Basics: How Stocks Trade
stocks are traded on exchanges, which are places
where buyers and sellers meet and decide on
a price. Some exchanges are physical locations
where transactions are carried out on a trading
floor. You've probably seen pictures of a trading
floor, in which traders are wildly throwing
their arms up, waving, yelling, and signaling
to each other. The other type of exchange is
a virtual kind, composed of a network of computers
where trades are made electronically.
The purpose of a stock market is to facilitate
the exchange of securities between buyers and
sellers, thus reducing the risks of investing.
Just imagine how difficult it would be to sell
shares if you had to call around the neighborhood
trying to find a buyer. Really, a stock market
is nothing more than a super-sophisticated farmers
market linking buyers and sellers.
Before we go on, we should distinguish between
the "primary" market and the "secondary"
market. The primary market is where securities
are created while, in the secondary market,
investors trade previously-issued securities
without the involvement of the issuing-companies.
The secondary market is what people are referring
to when they talk about "the stock market."
It is important to understand that the trading
of a company's stock does not directly involve
that company. To learn more about this, see
our article entitled "Where Securities
York Stock Exchange
prestigious exchange in the world is the New
York Stock Exchange (NYSE). The "Big Board"
was founded over 200 years ago in 1792 with
the signing of the Buttonwood Agreement by 24
New York City stockbrokers and merchants. Currently
the NYSE, with stocks like General Electric,
McDonald's, Citigroup, Coca-Cola, Gillette,
and Wal-mart, is the market of choice for the
largest companies in America.
The NYSE is the first type of exchange (as we
referred to above), where much of the trading
is done face-to-face on a trading floor. This
is also referred to as a "listed"
exchange. Orders come in through brokerage firms
that are members of the exchange and flow down
to floor brokers who go to a specific spot on
the floor where the stock trades. At this location,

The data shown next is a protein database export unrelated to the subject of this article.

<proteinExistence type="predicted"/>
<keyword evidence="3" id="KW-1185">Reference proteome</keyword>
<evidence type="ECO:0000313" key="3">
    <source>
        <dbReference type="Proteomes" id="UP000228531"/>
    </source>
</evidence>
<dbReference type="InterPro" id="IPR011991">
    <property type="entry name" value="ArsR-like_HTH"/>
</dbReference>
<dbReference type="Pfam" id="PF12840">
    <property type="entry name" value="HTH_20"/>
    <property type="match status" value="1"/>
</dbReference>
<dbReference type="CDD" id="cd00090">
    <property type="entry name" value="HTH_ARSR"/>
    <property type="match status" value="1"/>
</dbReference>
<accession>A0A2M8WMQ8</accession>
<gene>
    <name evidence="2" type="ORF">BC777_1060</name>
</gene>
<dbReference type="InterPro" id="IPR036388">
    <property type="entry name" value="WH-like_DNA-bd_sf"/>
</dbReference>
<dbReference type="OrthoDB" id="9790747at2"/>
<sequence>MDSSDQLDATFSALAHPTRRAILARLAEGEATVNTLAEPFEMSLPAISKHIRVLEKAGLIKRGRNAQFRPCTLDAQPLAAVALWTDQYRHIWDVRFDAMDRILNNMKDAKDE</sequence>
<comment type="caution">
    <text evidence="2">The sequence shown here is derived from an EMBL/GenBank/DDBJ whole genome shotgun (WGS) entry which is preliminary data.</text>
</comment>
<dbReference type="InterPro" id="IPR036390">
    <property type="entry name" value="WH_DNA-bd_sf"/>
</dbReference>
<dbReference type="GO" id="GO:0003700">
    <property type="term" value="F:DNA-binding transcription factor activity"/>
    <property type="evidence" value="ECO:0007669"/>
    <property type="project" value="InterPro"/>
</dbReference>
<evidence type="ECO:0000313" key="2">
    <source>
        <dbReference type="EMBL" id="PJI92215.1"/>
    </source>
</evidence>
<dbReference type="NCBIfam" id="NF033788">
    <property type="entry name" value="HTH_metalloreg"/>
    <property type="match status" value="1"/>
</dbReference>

known as the trading post, there is a specific
person known as the "specialist" whose
job is to match buyers and sellers. Prices are
determined using an auction method: the current
price is the highest amount any buyer is willing
to pay and the lowest price at which someone
is willing to sell. Once a trade has been made,
the details are sent back to the brokerage firm,
who then notifies the investor who placed the
order. Although there is human contact in this
process, don't think that the NYSE is still
in the Stone Age; computers do play a huge role
in the process.
type of exchange is the virtual sort called
an over-the-counter (OTC) market, of which the
Nasdaq is the most popular. These markets have
no central location or floor brokers whatsoever.
Trading is done through a computer and telecommunications
network of dealers. It used to be that the largest
companies were listed only on the NYSE while
all other "second tier" stocks traded
on the other exchanges. The tech boom of the
late 90s changed all this; now the Nasdaq is
home to several big technology companies such
as Microsoft, Cisco, Intel, Dell, and Oracle.
This has resulted in the Nasdaq becoming a serious
competitor to the NYSE. On the Nasdaq brokerages
act as "market makers" for various
stocks. A market maker provides continuous bid
and ask prices within a prescribed percentage
spread for shares for which they are designated
to make a market. They may match up buyers and
sellers directly but usually they will maintain
an inventory of shares to meet demands of investors.
We won't get into the process here since we
cover this in detail in our tutorial entitled
"Electronic Trading and Market Makers."
largest exchange in the U.S. is the American
Stock Exchange (AMEX). The AMEX used to be an
alternative to the NYSE, but that role has since
been filled by the Nasdaq. In fact, the National
Association of Securities Dealers (NASD), which
is the parent of Nasdaq, bought the AMEX in
1998. Almost all trading now on the AMEX is
in small-cap stocks and derivatives.
There are many stock exchanges located in just
about every country around the world. American
markets are undoubtedly the largest and thus
most important, but they still represent only
a fraction of total investment around the globe.
The two other main financial hubs are London,
home of the London Stock Exchange, and Hong
Kong, home of the Hong Kong Stock Exchange.
We've got a complete list of exchanges from
around the world here.
The last place worth mentioning is the over-the-counter
bulletin board (OTCBB). The Nasdaq technically
is an over-the-counter market, but the term
commonly refers to small public companies that
donít meet the listing requirements of any of
the regulated markets, including the Nasdaq.
The OTCBB is home to penny stocks because there
is little to no regulation. This makes investing
in an OTCBB stock very risky. You really need
to know what you're doing here or you'll get
burnt! Chances are, if you're reading this tutorial
you don't want even to consider the OTCBB.